BC to get limited liability partnership

Wednesday, April 28th, 2004

Personal assets of the partners will not be put at risk


B.C. professionals and other entrepreneurs can form new business partnerships without having their personal assets put at risk under legislation introduced Tuesday by the provincial government.

The proposed amendments to the Partnership Act would allow for the creation of a new type of business entity in B.C. called a “limited liability partnership,” or LLP, Finance Minister Gary Collins said.

“Unlike other provinces, where only professionals such as lawyers and accountants may register as LLPs, there will be no restrictions on what types of businesses are able to register an LLP under the new Partnership Act,” Collins said.

Currently, the active members of a partnership — such as law firms, accounting firms, or engineering firms — are personally responsible for the liabilities of all the other partners and of the partnership itself, the minister explained.

An LLP is an arrangement in which each partner is responsible only for his or her own liabilities, similar to protection afforded an incorporated limited liability company (Ltd.), in which a company’s liabilities are restricted to the assets of that firm.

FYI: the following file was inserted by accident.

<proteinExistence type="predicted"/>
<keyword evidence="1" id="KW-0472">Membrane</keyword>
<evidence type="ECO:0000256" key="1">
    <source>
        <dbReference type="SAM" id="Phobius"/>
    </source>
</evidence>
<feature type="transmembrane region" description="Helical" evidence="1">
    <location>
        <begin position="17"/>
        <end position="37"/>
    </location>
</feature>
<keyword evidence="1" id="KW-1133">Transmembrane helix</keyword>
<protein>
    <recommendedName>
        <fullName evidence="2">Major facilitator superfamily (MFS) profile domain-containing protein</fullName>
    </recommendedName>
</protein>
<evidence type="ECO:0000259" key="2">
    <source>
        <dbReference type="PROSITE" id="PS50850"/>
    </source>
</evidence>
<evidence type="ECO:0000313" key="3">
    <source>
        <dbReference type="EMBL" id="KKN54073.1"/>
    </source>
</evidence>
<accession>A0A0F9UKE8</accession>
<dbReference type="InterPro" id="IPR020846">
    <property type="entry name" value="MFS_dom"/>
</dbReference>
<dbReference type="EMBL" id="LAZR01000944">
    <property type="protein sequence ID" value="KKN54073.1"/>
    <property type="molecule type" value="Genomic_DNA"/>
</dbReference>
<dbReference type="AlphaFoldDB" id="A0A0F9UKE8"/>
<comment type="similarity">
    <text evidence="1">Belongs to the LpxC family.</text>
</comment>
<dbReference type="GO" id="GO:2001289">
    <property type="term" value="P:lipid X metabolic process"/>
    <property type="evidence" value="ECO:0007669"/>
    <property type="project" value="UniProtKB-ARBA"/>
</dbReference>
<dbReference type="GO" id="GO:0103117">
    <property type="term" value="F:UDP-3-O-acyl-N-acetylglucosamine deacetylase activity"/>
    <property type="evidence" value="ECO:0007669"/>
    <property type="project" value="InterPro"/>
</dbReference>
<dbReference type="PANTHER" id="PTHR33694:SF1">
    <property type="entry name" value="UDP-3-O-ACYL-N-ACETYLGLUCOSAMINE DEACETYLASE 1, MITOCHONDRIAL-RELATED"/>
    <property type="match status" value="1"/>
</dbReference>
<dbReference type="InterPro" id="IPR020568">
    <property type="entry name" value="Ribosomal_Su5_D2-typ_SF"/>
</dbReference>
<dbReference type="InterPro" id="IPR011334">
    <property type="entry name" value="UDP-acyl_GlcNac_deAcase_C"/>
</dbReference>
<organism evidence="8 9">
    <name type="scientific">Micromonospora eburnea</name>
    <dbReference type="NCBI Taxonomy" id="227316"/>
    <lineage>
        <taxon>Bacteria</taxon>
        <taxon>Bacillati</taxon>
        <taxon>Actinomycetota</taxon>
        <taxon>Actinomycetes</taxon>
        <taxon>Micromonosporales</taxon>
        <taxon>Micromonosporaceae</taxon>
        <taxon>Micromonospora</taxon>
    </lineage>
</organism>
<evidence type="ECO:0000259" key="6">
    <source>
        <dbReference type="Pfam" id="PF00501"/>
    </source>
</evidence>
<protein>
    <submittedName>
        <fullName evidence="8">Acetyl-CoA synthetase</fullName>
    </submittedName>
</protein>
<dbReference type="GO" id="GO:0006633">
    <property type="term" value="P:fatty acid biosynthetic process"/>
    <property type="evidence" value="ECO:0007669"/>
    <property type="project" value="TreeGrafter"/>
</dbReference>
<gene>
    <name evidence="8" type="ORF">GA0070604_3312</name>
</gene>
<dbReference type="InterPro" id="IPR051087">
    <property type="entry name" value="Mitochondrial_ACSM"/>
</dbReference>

Collins said the new legislation is designed to make partners more fully accountable to their clients or customers, and ensures that all partners can engage in their business without fearing their personal assets could be put at risk, unless negligence or wrongdoing is involved.

“These amendments will contribute to making B.C. a more attractive place for investors to establish new partnerships that they might not have otherwise, which in turn, will stimulate new investments and help create jobs across the province,” Collins said.

To obtain and maintain LLP status, a partnership must register with the B.C. corporate registry, notify clients of their change in status, include the letters “LLP” in their business name, make an up-to-date list of partners available to the public at all times, and remain in compliance with all relevant laws and requirements, he said.

© The Vancouver Sun 2004

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